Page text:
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pip entitlement

keithjmkeithjm Member Posts: 2 Listener
edited November 2018 in PIP, DLA and AA
I have suffered with COPD  for 20 years; I am limited to walking up 1 flight of stairs and then having to stop and rest.  I can only walk slowly.  I am 75 years of age.  Have I any prospect of getting PIP


  • JennysDadJennysDad Member Posts: 2,308 Pioneering
    Hello @keithjm and a warm welcome to the community. Sorry we could not get back to you sooner.
    I'm not qualified to answer benefits enquiries but we do have members and specialists who should be able to advise you. Bear with us and they should soon be in touch with you.
    Keep in touch,
    Warmest best wishes,
  • keithjmkeithjm Member Posts: 2 Listener
    thanks;  any help or advice would be gratefully received
  • CockneyRebelCockneyRebel Member Posts: 5,257 Disability Gamechanger
    Hi keithjm and welcome
    Sorry you cannot make a new claim for PIP after retirement age, however you might be able to claim attendence allowance
    Be all you can be, make  every day count. Namaste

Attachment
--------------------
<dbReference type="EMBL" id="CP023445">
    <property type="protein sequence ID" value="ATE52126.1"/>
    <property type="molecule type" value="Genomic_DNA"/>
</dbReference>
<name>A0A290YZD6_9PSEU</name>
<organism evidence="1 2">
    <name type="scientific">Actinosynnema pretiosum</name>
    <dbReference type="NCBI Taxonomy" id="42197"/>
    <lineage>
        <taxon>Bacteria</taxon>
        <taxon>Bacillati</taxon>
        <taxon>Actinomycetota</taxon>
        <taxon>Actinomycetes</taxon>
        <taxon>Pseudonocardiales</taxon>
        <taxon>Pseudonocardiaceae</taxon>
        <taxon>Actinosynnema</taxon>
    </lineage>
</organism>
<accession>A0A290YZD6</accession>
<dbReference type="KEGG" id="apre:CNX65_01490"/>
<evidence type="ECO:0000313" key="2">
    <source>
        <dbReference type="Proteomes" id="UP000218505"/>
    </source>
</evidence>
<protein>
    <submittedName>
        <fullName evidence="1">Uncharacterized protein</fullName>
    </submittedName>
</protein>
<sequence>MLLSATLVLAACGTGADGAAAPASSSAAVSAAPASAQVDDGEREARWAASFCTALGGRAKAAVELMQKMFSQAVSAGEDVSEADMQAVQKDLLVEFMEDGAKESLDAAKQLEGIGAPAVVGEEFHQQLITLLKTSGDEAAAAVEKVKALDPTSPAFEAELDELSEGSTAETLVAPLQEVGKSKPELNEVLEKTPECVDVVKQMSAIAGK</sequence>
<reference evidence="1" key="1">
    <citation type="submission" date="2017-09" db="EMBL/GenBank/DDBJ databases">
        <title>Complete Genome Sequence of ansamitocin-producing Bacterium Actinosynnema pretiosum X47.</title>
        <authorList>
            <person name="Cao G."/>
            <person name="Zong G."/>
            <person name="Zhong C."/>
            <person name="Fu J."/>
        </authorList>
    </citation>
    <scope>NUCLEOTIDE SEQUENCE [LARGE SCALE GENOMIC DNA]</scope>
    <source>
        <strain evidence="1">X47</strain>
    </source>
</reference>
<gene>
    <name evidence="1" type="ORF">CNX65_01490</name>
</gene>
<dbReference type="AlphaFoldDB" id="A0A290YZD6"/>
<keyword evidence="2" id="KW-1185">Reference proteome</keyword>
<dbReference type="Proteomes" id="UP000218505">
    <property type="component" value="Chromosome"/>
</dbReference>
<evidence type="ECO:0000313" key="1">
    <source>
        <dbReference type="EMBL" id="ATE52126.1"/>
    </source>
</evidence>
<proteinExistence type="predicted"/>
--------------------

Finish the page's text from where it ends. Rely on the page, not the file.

• YadnadYadnad Posts: 2,856 Member
    Hi keithjm and welcome
    Sorry you cannot make a new claim for PIP after retirement age, however you might be able to claim attendence allowance

    Who can claim

    You should apply for Attendance Allowance if you have a disability or illness and need help or supervision throughout the day or at times during the night (even if you don’t currently get that help):

    with your personal care - for example getting dressed, eating or drinking, getting in and out of bed, bathing or showering and going to the toilet

    to stay safe

    The above is taken from the CAB website and sets down the criteria for claiming Attendance Allowance.

    It is quite strict and very much dependent on the level of disability that you suffer from.
  • mikehughescqmikehughescq Member Posts: 5,931 Disability Gamechanger
    edited November 2018
    AA is far from “strict”. That’s a wild assertion. It’s one of the most straightforward disability benefits.

    However there is no mobility element to it so you will need to show that the thing which inhibits your walking also inhibits other bodily functions. That’s hardly a stretch for things like getting out of bed, dressing, bathing etc. Then it’s jist an issue deciding whether your looking at continual supervision or frequent attention.